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I don't have any pain if I walk for an hour or so. I walk to work every day (2 x 20 mins). I take long walks on weekends, but no knee pain after that. I started running. Small distances at first (2.5 - 3 km), then longer ones (5 - 6km). After third day of running long distance I felt pain in outer area of my knees. I wanted to know if this is temporary and if I should see a doctor because of this? Should I stop running or just shorten the distances I run and start lengthening them once my legs are more used to it?

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Conventional wisdom suggests avoiding increases in mileage (kilometer-age??) more than 10% per week, so it sounds like you might be overdoing it. If you aren't injured, then just pull it back. Go back to walking and short jogs and gradually build up. –  The Chaz 2.0 Feb 16 '12 at 16:24
    
If it is both knees I highly doubt it is an injury and more a case of new found exertion on your knees. Take a week off and then focus on amount of time running, not distance and increase that time in a gradual fashion. There are programs that can aid you in this endeavor. –  Aaron McIver Feb 16 '12 at 16:31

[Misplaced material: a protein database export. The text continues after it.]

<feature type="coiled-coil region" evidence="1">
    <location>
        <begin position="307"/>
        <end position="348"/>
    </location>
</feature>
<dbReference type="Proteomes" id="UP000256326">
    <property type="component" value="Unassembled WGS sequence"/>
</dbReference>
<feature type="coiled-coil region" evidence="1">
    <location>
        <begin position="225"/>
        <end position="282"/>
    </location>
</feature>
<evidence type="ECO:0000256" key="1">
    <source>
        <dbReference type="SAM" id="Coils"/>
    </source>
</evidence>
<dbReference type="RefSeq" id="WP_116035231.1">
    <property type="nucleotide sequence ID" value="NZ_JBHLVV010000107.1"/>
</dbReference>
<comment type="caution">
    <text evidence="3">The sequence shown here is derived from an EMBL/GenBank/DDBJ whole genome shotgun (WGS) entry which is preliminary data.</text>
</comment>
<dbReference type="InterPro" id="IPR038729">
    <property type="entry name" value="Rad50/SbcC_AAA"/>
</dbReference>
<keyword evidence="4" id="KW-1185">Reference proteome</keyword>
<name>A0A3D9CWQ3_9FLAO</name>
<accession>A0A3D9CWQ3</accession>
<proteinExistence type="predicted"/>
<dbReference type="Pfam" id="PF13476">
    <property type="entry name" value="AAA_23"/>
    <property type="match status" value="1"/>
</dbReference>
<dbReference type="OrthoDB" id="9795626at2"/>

Injury possible? was a question whether injury is possible if I continue running. I'm not injured. I have about 15kg of overweight. So just wondered if it's from the extra weight that my knees aren't used to carrying on certain speeds and amount of time. Anyway - thank you very much for the tips! –  Eimantas Feb 16 '12 at 16:49
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It is definitely not a good idea for you to continue without consulting a doctor or a physiotherapist. Based on my personal experience, I think you should starr by consulting a physiotherapist. They will look at your joints, spine, muscles, etc. They will give you corrective measures and exercises to do. My physiotherapist also took the time to analyze my running and told me how to adjust because I was not running properly. Overall, I do not struggle with sore knees anymore thanks to my physiotherapist!

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Agree with recommendation to see a physio. On that very short description it sounds like ITB syndrome which is very easily treated and managed if you get on to it early. Waiting causes many more problems. –  Sarge Feb 16 '12 at 16:29
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